It is a 35 question true or false test about drugs, tobacco, and alcohol which has been developed by the NJ Department of Education. It can be completed in about 15 minutes in the J-201 office or at the county superintendent's office.
• Do I have to take the health test?
According to New Jersey Education Code (6A:9-5.9) candidates for instructional certificates shall pass an examination in physiology, hygiene, and substance abuse issues. Stockton requires all teacher candidates to meet this state requirement by passing a health issues exam administered by our office or the county superintendent’s office. Completed coursework in the above topics [or military service] may exempt a student from the health test, but we recommend that you take the short test even if you have the coursework.
• Where can I take the health test?
Stop in our J201 office during office hours to take the test on the computer. The other option is for the student to take the test at his/her county superintendent’s office.
• What happens if I fail the health test?
Students may retake the test until a passing score is attained.
• What is the orientation?
During the EDUC 3000 Gateway to the NJ Teaching Profession, students participate in a formal orientation process. Students will provide the School of Education with an application, and copies of all transcripts. Applicants are required to attend Orientation where they will verify whether they are eligible for the Certification courses. Upon completion of the Orientation process an applicant may be eligible, conditionally eligible, or denied eligibility to the Certification Program. All students participating in the Orientation process receive formal notification of eligibility status following the orientation.
• How do I sign up for the orientation?
The Orientation process occurs in EDUC 3000. All paperwork will be distributed and requirements discussed.
• How do I officially begin the Certification courses within the Teacher Education Program?
A student will be in the process of completing 64-96 credits, pass the Praxis Core Academic Skills for Educators Test Scores of: 156-Reading, 162-Writing, and 150-Mathematics on the Praxis Core Academic Skills for Educators Test as of September 1, 2013 (formerly the Praxis I) or *SAT tests taken between 4/1/95-2/28/16 with scores of: Verbal 560+ & Math 540+; SAT tests taken on or after 3/1/16 with scores of: Evidence Based Reading & Writing 610+ or 30 Reading Section & Math 570+ or ACT scores of English & Math 23+. *A combined score of the SAT test is no longer accepted per NJ state requirements adopted on September 1, 2015. See Praxis Information for more details.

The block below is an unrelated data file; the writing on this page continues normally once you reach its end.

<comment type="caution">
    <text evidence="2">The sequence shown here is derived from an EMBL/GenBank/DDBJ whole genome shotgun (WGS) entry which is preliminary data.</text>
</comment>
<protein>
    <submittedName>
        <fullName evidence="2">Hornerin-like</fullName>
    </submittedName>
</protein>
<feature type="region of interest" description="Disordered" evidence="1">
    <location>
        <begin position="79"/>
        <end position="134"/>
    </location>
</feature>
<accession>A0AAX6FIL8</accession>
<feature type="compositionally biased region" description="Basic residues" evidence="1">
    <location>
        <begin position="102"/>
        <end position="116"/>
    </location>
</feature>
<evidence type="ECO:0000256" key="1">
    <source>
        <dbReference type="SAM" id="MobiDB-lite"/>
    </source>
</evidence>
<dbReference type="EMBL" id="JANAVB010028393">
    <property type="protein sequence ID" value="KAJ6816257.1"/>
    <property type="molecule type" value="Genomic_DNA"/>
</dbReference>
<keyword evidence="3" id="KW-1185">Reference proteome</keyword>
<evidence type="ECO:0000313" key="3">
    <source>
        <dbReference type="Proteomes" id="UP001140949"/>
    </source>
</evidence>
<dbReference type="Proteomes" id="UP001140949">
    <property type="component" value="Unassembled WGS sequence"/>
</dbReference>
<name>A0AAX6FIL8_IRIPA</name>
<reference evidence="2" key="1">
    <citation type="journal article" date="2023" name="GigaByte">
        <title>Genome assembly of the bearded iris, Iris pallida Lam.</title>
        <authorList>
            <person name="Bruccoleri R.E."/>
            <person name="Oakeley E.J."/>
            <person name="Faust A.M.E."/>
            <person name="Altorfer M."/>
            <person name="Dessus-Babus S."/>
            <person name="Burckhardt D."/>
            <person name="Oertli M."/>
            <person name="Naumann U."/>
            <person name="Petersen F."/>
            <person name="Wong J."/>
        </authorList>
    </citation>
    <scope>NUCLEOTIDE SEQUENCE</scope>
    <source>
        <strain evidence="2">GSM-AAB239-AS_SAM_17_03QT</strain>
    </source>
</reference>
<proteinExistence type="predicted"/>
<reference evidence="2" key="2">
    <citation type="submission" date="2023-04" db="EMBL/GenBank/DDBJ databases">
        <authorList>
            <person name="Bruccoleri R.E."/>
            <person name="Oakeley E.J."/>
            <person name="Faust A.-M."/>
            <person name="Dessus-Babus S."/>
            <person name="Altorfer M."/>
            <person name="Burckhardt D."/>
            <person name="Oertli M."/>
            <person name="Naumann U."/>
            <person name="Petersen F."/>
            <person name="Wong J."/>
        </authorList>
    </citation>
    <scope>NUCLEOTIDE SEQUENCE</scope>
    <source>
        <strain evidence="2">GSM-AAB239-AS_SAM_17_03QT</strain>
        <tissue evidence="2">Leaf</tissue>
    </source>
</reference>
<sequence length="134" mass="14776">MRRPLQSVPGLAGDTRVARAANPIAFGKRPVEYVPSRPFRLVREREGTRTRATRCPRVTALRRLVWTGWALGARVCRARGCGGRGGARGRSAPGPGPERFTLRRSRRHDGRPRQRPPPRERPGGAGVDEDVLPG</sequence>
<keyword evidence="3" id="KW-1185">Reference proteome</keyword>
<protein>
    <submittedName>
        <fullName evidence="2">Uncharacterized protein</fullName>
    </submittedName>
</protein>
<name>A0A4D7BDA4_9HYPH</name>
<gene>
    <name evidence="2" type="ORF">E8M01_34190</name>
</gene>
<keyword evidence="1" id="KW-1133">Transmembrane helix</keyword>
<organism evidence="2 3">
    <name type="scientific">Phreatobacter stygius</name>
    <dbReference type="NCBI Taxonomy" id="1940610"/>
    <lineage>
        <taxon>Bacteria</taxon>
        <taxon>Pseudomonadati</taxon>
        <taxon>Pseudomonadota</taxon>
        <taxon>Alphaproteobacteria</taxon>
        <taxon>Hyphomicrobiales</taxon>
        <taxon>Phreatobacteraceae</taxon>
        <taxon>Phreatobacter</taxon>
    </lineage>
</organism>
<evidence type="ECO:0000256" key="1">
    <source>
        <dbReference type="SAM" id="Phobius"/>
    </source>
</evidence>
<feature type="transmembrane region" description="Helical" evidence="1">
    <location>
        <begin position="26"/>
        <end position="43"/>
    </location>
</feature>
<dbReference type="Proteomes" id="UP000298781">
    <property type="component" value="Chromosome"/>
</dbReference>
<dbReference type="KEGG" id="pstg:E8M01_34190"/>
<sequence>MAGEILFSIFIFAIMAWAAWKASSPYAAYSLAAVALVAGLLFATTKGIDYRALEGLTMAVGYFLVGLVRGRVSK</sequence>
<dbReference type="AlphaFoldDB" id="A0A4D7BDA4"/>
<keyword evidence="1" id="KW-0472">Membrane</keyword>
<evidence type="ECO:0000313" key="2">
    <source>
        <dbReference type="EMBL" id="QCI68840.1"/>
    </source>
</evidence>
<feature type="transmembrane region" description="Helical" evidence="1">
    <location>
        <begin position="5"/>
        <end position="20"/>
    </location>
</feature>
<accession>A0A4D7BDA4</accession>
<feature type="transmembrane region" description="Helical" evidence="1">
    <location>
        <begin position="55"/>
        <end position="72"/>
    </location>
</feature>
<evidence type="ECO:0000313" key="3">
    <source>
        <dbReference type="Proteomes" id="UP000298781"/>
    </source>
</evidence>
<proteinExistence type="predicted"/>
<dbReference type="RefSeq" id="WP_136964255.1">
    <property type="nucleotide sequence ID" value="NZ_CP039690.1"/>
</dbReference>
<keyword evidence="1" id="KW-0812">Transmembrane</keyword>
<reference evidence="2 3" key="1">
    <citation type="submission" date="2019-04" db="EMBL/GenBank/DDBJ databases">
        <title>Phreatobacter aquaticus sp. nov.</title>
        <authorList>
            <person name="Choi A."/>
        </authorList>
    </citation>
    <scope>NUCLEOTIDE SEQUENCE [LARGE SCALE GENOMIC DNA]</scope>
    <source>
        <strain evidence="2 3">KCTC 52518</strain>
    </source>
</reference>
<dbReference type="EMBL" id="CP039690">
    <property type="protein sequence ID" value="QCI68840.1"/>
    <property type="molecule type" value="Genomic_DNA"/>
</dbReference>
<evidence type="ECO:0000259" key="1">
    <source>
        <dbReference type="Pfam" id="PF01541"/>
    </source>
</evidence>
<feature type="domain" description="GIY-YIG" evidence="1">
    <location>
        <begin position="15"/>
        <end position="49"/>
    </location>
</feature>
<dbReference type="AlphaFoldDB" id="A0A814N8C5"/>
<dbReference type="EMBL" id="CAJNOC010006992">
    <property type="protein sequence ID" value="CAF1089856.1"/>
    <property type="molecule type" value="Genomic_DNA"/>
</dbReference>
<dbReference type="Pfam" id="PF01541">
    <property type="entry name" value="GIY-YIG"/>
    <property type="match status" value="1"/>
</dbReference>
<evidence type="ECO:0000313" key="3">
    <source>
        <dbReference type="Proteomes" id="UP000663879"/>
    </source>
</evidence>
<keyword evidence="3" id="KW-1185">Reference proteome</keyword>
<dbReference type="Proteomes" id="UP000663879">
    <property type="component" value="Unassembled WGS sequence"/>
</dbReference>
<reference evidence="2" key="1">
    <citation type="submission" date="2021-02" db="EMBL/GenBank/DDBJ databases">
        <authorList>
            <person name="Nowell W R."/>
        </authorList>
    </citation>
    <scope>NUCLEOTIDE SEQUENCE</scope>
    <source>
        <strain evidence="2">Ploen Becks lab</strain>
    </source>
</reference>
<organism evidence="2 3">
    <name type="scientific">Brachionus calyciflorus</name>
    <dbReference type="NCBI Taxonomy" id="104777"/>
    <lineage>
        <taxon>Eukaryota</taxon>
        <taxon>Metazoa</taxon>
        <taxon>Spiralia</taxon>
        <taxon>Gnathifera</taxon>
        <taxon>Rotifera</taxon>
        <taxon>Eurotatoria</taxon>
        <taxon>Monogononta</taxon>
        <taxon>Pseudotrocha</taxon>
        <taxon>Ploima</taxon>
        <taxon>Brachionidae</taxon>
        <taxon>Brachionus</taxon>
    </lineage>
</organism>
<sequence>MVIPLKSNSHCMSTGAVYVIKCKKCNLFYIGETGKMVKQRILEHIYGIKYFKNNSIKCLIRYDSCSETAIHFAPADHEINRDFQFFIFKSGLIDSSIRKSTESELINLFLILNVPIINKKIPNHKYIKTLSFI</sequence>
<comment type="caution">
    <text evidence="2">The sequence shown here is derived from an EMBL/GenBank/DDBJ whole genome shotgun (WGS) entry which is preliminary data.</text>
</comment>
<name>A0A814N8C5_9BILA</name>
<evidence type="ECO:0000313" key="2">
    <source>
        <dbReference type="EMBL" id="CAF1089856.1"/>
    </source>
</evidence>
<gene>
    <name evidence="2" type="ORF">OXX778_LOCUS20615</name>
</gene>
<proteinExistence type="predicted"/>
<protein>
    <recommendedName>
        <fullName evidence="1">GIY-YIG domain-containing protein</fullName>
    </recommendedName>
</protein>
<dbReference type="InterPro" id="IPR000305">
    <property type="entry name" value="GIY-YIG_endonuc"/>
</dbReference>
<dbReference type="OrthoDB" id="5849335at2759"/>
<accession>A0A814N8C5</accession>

• Can I still go through the Orientation if I haven’t taken the Praxis I or Praxis Core Academic Skills for Educators Test?
Yes, provided that you can show verification that you have registered for the test.
• Liberal Studies General Degree
If you need to switch to the Liberal Studies degree without the education component, there are several courses that need to be taken as well as a proposal to be written with 2 faculty advisors. Courses that are needed:
-12 credits at the 3000+ level that are relevant to the theme or focus of your plan/proposal
-One Capstone Course
-GEN 2250 Introduction to General Studies
-GEN 2248 Perspectives on Civic Engagement
-GEN 2240 Introduction to Research
For more detailed information, please read the LIBA Proposal then contact Rich.Trama@stockton.edu
• Once I am eligible for the Certification courses through the Orientation, can I begin the first set of Introductory certification courses in the summer?
Yes, students must attend preceptorial advising to receive electronic permits for the courses, attend a special summer informational meeting scheduled before precepting, and have completed the Criminal History Background Check. After you have been fingerprinted, you must follow up with the company to make sure that you receive your criminal background clearance letter from the state of NJ. **If you are interested in Summer Introductory semester, please be aware that the semester starts a week earlier than on the posted Stockton Academic Calendar.**
• Can I take both the Introductory and the Intermediate (or the Intermediate and the Student Teaching) semesters together?
No, the three semesters of courses are designed in sequence: Introductory are pre-requisite to the Intermediate, and Intermediate are pre-requisite to Student Teaching. The semesters must be taken consecutively.
• What is involved in the Introductory fieldwork?
This semester is all about pedagogical techniques—models of instruction, lesson design, unit design, lesson presentations, etc. The semester includes 80 hours of fieldwork with associated assignments.
• Can I split the co-listed courses in the Introductory, Intermediate or Student Teaching semester and not take them all at one time?